Perez puts Rangers back in driver's seat

Perez puts Rangers back in driver's seat

Perez puts Rangers back in driver's seat

OAKLAND -- On a cool Bay Area evening in the heat of a tightly contested division race, rookie left-hander Martin Perez pitched the Rangers back into first place.

On a pitching staff that has allowed five runs or fewer in 31 straight games -- the longest such streak in the American League since 1972 -- Perez continues to show tremendous poise, especially in a game the Rangers really needed to win.

Perez allowed one run in seven innings and the Rangers regained sole possession of first place in the American League West with a 5-1 victory over the Athletics on Tuesday night at the Coliseum. Perez beat Athletics ace Bartolo Colon, and the Rangers have a one-game lead over the Athletics with 24 left to play.

"He's a pitcher," manager Ron Washington said. "He's certainly showing he can pitch. He kept it down in the zone, moved the ball around. ... The thing I liked is I looked up and he's in the seventh inning with 70-something pitches. He's growing up in front of our eyes. He realizes he can pitch up here, and he's going out and pitching."

The Rangers are now 22-9 in this 31 game stretch of consistent pitching with an overall ERA of 2.99. But nobody on the staff has been better lately than Perez, who is 6-0 with a 2.54 ERA in his last six starts and 9-3 with a 3.41 ERA on the season. He is the first Rangers pitcher to win six straight starts since Kenny Rogers won eight straight in 2005.

"I'm just throwing strikes," Perez said. "I don't have any pressure and I don't have much experience, but I have a lot of veterans here helping me and that's good. I'm just throwing strikes and attacking the zone."

The Rangers, trailing 1-0 in the first inning, had to overcome some early offensive frustrations and they were still just 2-for-14 with runners in scoring position. But a big defensive play by Jurickson Profar shifted the momentum in the third inning and so did a game-tying home run by Mitch Moreland in the fourth. The Rangers then took advantage of Colon's inability to field his position to manufacture three runs in the fifth and take the lead for good.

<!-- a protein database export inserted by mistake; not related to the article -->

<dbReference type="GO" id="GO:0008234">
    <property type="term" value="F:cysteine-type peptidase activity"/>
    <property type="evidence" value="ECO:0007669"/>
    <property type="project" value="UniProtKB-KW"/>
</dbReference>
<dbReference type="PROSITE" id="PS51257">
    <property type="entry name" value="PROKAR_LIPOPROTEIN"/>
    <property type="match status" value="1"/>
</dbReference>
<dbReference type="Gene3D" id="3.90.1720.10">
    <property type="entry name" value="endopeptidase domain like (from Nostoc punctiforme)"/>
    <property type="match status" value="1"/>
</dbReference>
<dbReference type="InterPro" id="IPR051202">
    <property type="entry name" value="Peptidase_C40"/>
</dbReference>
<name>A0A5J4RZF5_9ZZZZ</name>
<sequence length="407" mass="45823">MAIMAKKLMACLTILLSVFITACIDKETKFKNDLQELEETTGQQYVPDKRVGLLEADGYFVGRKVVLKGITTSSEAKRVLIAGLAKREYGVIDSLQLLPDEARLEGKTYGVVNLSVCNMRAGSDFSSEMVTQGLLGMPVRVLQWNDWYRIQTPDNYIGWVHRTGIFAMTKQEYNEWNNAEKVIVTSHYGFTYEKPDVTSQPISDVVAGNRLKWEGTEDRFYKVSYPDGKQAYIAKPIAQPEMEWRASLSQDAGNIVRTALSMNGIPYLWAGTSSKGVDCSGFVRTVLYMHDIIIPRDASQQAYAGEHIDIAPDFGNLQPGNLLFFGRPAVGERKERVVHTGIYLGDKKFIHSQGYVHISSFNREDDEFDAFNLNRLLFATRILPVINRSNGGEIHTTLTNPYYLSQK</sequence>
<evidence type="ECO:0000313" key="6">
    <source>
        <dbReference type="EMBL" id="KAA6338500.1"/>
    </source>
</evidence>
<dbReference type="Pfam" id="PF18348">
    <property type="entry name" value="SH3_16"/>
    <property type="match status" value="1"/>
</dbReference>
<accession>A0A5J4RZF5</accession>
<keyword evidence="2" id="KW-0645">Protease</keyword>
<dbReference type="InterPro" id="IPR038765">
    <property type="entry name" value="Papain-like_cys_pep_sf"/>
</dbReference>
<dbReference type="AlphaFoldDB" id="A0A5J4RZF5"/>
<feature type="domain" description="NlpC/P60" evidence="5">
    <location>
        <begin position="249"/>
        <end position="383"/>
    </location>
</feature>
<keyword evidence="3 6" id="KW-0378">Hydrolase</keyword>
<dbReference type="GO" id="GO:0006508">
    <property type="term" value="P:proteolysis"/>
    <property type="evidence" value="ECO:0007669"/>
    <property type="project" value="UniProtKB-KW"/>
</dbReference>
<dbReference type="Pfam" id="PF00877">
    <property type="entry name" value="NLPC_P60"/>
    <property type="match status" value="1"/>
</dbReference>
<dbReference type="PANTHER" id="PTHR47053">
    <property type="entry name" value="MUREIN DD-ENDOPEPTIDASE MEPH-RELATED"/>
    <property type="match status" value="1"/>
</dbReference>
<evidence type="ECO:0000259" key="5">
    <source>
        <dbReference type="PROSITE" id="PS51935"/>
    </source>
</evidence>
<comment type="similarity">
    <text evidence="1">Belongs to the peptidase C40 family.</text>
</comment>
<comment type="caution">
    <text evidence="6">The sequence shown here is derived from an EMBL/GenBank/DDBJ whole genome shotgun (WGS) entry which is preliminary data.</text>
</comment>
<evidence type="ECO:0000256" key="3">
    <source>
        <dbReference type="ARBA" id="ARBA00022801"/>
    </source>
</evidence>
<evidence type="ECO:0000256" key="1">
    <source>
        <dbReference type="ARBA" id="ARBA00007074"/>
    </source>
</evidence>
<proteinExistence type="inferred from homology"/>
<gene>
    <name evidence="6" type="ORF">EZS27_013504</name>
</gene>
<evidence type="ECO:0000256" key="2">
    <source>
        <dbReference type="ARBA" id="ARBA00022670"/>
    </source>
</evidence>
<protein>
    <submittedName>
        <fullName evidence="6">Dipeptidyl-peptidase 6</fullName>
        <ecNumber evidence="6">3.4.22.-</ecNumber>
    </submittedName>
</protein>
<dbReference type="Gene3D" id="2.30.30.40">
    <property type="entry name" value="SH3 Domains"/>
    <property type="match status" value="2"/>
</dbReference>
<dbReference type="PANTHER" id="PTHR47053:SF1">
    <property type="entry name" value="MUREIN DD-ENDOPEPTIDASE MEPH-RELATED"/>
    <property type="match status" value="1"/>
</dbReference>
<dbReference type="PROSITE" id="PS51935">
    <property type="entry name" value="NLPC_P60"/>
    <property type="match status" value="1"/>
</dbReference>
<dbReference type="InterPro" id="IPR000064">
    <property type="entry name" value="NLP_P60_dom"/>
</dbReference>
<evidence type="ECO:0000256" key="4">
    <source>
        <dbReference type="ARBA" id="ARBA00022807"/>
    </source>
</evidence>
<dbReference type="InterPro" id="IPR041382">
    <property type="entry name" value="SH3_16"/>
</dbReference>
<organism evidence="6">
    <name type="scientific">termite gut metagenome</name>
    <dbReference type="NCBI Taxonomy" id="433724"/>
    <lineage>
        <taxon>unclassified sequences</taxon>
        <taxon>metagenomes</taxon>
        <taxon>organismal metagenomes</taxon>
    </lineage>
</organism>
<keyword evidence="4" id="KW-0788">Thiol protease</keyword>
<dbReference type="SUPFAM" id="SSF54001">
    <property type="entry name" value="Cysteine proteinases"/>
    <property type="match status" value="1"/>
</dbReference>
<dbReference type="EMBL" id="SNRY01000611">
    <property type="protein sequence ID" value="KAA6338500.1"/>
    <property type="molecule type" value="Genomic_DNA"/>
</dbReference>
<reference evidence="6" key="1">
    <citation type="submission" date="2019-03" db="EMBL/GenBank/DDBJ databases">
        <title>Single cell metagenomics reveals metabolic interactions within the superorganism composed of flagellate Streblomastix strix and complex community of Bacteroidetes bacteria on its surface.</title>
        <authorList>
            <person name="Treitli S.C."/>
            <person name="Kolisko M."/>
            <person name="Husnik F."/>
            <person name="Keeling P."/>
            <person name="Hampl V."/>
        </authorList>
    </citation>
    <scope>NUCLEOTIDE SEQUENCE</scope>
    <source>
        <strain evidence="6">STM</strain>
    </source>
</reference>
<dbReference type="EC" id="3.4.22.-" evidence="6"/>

Perez did the rest.

"He's pitching with a lot more confidence," Oakland manager Bob Melvin said. "He's got quite a run going as far as how their team's playing behind him. I would say he's probably one of their better starters at this point. He was a pretty heralded guy as far as prospects go. More of a spot starter in relief last year and this year he's settled into a starting role and doing pretty well right now."

The Athletics took a 1-0 lead in the first as Coco Crisp doubled and came home on fly balls by Josh Donaldson and Jed Lowrie. They had another opportunity in the third after Donaldson doubled with one out. After Lowrie flied to right, Yoenis Cespedes hit a grounder to the left-side hole.

Shortstop Profar made a diving stop and had no play at first. But Donaldson rounded too far off third and just kept running for home. Profar's throw was weak but in time, as catcher A.J. Pierzynski held on to the ball while Donaldson crashed into him.

"I saw him catch it, but I once I hit third I started breaking it down a little bit," Donaldson said. "And then for some reason I thought I heard go. I know it wasn't [third-base coach Mike] Gallego because once I took two steps he was sayingm 'Stay here. Stay here,' and it just kind of ended up being a really bad play for us and for myself."

"It was a great play by Profar just to get to the ball," Pierzynski said. "I wish he would have gotten it to me sooner. I know their third-base coach was trying to stop him. It looked like that play gave us some energy."

The play did seem to wake up the Rangers. So did Moreland's fifth home run at the Coliseum this season, the most a visiting player has hit at the ballpark since 1968.

After Perez kept the momentum by retiring the Athletics in order in the bottom of the inning on just nine pitches, the Rangers took charge in the fifth. David Murphy flied out before Craig Gentry hit a one-hop grounder back to the mound that clanked off Colon's glove for an error. Gentry was safe at first and then came around to score the go-ahead run as Profar doubled off the right-field wall.

"I pitched the ball well," Colon said. "The one play that made the difference was the ball they hit to me that I dropped."

Ian Kinsler followed with a hard grounder back to the mound that deflected off Colon's bare hand. This one went for an infield single, putting runners at the corners until Kinsler stole second with Adrian Beltre at the plate. Beltre brought home Profar with a ground out and Pierzynski's broken bat single to center made it 4-1. Alex Rios added an eighth-inning home run for good measure.

"We didn't need any dramatic hits," Washington said. "Just put the ball in play and good things will happen."

Especially when their rookie left-hander is dealing again.

T.R. Sullivan is a reporter for Read his blog, Postcards from Elysian Fields, and follow him on Twitter @Sullivan_Ranger. This story was not subject to the approval of Major League Baseball or its clubs.